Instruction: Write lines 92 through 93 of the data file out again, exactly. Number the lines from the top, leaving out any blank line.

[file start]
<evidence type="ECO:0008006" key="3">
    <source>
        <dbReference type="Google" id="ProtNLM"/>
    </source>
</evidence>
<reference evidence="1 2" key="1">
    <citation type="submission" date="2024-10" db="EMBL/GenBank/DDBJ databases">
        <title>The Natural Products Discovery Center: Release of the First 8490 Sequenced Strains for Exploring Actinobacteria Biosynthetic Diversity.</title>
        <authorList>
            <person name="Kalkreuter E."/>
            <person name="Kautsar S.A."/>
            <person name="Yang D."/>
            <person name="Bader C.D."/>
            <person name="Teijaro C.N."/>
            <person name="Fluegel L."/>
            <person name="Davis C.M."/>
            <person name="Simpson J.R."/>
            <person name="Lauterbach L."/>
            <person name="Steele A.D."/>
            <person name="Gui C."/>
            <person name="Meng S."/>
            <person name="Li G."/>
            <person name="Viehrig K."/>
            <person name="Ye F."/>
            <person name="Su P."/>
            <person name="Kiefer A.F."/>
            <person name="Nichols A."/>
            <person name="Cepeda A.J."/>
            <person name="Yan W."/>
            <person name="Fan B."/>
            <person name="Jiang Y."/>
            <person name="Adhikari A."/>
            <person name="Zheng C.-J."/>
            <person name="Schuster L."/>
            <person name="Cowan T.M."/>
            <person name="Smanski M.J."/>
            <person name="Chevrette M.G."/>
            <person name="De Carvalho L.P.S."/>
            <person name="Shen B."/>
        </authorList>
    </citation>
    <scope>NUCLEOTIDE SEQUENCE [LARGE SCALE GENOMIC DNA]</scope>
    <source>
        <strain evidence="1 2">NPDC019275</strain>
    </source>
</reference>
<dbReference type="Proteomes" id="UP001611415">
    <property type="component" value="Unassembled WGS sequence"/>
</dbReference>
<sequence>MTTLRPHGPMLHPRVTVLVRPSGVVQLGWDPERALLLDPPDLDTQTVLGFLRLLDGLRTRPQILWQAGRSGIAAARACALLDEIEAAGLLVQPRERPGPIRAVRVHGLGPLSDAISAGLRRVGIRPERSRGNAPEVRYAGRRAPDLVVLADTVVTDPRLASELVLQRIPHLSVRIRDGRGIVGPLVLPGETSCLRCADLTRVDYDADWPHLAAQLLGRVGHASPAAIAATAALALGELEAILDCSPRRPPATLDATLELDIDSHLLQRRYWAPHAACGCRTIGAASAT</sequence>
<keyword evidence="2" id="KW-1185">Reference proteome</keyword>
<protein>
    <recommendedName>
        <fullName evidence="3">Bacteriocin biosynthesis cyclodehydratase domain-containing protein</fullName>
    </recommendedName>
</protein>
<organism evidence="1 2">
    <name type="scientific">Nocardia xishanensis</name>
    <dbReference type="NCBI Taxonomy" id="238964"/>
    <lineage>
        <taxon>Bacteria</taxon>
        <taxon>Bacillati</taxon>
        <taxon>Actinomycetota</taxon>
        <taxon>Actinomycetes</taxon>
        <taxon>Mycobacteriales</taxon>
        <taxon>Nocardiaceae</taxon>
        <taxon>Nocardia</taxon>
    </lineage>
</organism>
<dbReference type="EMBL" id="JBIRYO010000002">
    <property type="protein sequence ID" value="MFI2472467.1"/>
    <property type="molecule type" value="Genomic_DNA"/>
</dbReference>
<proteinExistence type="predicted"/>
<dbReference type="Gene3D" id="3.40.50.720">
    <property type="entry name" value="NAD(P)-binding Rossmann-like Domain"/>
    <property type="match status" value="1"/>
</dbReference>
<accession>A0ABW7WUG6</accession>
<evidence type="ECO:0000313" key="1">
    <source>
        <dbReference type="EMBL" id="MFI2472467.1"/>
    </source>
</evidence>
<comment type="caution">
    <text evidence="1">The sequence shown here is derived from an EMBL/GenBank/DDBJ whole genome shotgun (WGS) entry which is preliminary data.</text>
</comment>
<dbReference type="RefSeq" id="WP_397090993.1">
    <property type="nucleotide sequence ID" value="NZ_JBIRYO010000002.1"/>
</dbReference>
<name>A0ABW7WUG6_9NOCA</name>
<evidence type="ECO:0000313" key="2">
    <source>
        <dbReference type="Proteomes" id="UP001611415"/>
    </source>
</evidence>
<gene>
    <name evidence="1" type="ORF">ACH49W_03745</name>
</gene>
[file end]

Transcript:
<evidence type="ECO:0000313" key="2">
    <source>